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2011 Irene Lips

External beam radiotherapy for prostate cancer: the potential for dose escalation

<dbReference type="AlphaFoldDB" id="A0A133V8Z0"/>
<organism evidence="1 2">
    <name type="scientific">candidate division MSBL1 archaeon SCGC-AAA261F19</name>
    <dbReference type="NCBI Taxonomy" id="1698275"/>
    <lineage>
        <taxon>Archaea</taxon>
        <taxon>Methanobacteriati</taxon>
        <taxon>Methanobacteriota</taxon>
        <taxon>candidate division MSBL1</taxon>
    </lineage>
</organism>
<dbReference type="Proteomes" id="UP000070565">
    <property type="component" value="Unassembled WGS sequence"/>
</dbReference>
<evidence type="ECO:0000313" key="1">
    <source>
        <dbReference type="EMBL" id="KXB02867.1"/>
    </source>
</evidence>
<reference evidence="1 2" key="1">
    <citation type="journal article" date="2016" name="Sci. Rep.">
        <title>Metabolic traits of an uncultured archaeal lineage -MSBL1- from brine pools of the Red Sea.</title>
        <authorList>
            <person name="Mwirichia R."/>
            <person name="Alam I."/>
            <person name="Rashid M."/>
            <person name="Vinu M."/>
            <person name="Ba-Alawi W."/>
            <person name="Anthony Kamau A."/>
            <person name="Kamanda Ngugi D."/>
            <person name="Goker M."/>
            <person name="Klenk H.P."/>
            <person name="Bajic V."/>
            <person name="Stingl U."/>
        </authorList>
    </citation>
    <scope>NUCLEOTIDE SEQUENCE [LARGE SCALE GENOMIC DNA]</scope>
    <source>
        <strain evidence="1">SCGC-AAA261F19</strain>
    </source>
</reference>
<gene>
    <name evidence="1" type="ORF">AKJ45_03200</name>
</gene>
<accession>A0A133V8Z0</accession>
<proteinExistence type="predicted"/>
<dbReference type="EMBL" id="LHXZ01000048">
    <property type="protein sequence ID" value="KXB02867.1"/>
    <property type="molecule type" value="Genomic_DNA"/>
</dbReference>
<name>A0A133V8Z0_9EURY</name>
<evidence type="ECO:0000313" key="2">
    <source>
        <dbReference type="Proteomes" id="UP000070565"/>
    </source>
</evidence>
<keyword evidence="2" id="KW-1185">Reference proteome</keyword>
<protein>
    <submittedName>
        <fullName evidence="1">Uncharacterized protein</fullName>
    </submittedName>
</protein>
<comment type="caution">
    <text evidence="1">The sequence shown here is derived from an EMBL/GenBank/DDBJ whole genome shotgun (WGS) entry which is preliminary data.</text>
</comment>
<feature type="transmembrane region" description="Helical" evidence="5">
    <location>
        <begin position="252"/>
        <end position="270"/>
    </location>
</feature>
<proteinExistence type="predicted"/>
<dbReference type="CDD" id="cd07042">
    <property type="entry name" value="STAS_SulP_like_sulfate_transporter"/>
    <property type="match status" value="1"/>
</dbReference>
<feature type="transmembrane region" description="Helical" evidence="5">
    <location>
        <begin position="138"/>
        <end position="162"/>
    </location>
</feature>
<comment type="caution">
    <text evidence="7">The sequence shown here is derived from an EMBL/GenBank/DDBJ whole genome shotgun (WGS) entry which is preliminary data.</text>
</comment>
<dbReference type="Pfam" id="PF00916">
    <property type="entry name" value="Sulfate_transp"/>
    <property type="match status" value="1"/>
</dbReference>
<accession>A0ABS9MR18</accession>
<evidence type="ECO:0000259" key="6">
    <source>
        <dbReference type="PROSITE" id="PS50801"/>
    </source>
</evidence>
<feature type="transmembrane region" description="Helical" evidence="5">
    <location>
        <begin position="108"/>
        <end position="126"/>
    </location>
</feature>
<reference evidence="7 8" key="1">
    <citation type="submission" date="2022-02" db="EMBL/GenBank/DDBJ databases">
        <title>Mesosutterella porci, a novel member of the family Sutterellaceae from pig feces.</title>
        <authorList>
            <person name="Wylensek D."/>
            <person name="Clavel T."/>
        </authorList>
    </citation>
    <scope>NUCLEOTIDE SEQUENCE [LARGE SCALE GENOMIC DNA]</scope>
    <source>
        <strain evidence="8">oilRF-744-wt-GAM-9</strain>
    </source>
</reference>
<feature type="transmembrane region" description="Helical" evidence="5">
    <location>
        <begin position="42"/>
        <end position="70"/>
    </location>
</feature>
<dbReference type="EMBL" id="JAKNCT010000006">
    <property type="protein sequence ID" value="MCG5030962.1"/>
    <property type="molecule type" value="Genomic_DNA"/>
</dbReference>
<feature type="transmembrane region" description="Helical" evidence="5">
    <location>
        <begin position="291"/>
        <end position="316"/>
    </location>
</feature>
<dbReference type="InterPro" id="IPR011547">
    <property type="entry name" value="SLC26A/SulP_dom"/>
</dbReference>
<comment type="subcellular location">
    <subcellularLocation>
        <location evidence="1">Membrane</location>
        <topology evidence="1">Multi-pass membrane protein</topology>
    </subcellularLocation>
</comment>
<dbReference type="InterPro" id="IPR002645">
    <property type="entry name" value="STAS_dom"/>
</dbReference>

The treatment results for intermediate and high risk prostate cancer are insufficient with five-year biochemical relapse rates of approximately 35%. Previous dose escalation trials found that an increase in dose to the prostate resulted in an improved biochemical disease free survival. Further dose escalation is expected to lead to further improvement. However, dose escalation to the whole prostate is limited due to an unacceptable high risk of toxicity. Recurrences often occur at the location of the macroscopic tumor, so boosting the radiation dose to the macroscopic tumor within the prostate might increase local control. To establish whether this approach is feasible and safe, several questions were answered in this thesis. Firstly, the position uncertainties during treatment were investigated by exploring the effect of interfraction errors on complex dose distributions with an integrated microboost to the macroscopic tumor. The influence of the geometric uncertainties appeared to be minimal with the use of optimal position verification. Only small margin are necessary to account for the remaining interfraction motion. A double-blind placebo-controlled randomized trial revealed that the use of a laxative during external beam radiotherapy is not effective in reducing the intrafraction prostate motion. Also, the use of an antiflatulent diet during treatment did not reduce the intrafraction motion. Therefore, there is no indication to use magnesium oxide or an antiflatulent diet in clinical practice to reduce the intrafraction motion. Evaluation of the treatment-related toxicity of patients treated with a dose of 76 Gy revealed that with the use of advanced radiotherapy techniques, such as intensity-modulated radiotherapy (IMRT) in combination with gold-fiducial marker-based position verification, the grade 3 genitourinary acute toxicity was only 3% and no grade ≥ 3 gastrointestinal acute toxicity was seen. The severe grade ≥ 3 genitourinary and gastrointestinal toxicity rates were 4% and 1%, respectively. The use of IMRT and accurate position verification made it also possible to treat patients with a high dose to the prostate without compromising the patient’s quality of life. The satisfactory QoL and toxicity results after high dose radiotherapy for prostate cancer using IMRT and accurate position verification, suggests that further dose escalation is possible without a clinically relevant deterioration in QoL when the combination of accurate delivery and compliance to current dosimetric constraints for the organs at risk will be used. The findings presented in this thesis made it safe to start the FLAME-trial (Focal Lesion Ablative Microboost in prostatE cancer). This single-blind multicenter randomized phase III trial investigates whether an additional ablative microboost to the macroscopic tumor is indeed beneficial on biochemical control. Furthermore, by localizing the recurrent tumors within the prostate during follow-up and correlating this with the delivered dose, accurate dose-effect information for both the macroscopic tumor and subclinical disease in prostate cancer can be obtained.